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WTO ruling backs Korea’s ban on fish from Japan

Apr 13,2019
SEJONG - The World Trade Organization (WTO) has cleared Korea’s ban on Japanese seafood imports following the 2011 Fukushima nuclear disaster, reversing its panel’s decision last year that recommended a lifting of the ban.

According to a WTO Appellate Body report released Thursday, Korea’s import restrictions on Japanese seafood complied with the trade body’s treaty on sanitation measures.

The ruling allows Korea to continue its ban on seafood from eight prefectures in Japan including Fukushima. Korea’s ban was imposed immediately after radioactive material was released from the nuclear power plant in Fukushima eight years ago.

Japan raised the issue with the WTO in 2015, and the trade body last year ruled against it, leading to Korea’s appeal.

The Appellate Body overturned last year’s decision, saying that Korea did not arbitrarily discriminate against Japan.

It also said that Korea was not overly restrictive in its measures. The panel last year said that safety standards by Japan were adequate. The Appellate Body said Korea’s standards should have been considered in making the decision.

The WTO did not completely side with Korea, however, saying that Korea did not take proper measures to create official channels to notify Japan of the ban.

The appeal ruling was focused on the legal arguments of both sides and the panel’s interpretation last year, and did not consider new information, Seoul said.

Korea welcomed the ruling and will continue to enforce strict measures on Japanese food imports.

“The government highly values the decision from the WTO,” said Yoon Chang-yul, social coordination deputy minister for the office for government policy coordination on Friday at the Sejong government complex.

“All seafood from the eight prefectures in Japan will continue to be restricted,” explained Yoon. “If traces of radioactivity are found in food items from Japan, [we] will continue to ask for additional inspection results.”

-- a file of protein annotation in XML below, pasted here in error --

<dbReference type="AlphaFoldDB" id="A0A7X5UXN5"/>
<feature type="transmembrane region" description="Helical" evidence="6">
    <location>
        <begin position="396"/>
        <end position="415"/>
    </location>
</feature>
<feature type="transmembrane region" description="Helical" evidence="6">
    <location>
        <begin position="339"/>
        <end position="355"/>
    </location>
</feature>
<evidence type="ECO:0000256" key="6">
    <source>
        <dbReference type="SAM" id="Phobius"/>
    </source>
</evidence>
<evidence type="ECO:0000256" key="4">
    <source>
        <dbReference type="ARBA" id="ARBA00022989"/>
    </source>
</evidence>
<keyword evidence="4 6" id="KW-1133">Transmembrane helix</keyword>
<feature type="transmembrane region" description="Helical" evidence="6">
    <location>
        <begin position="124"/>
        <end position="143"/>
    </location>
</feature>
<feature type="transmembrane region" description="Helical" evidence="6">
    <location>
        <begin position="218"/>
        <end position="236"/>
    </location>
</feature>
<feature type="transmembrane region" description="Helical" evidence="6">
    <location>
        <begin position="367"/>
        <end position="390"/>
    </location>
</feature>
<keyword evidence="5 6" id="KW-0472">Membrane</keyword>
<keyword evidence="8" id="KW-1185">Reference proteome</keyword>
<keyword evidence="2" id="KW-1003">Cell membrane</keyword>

Japan said it would continue to dispute the ban.

“It is truly regrettable that Japan’s claims were not recognized,” said Japan’s Ministry of Foreign Affairs in a statement. “Japan will continue to ask Korea to abolish the measures.”

Japanese Foreign Minister Taro Kono also met with Korea’s ambassador to Japan on Friday and proposed further talks to remove the ban and emphasized the safety of Japanese food.

“We will follow the ruling,” said Yoon. “We hope there will be no trade conflict.”

Japan brought Korea’s ban to the WTO before other countries that have adopted similar measures.

According to the Korean government, 19 other countries currently impose bans on Japanese seafood imports.

“It seemed to be a strategy in that if Korea’s ban is lifted, import restrictions in 19 other countries would be lifted as well,” explained Yoon.

The government added that it was the first time that a major sanitary-measure-related ruling was overturned by the WTO.

After Korea’s ban in 2011, seafood imports from Japan to Korea plummeted.

Pollock and mackerel imports from Japan declined from 20,000 to 40,000 tons annually to below 3,000 tons after the ban, according to the government.

BY CHAE YUN-HWAN [chae.yunhwan@joongang.co.kr]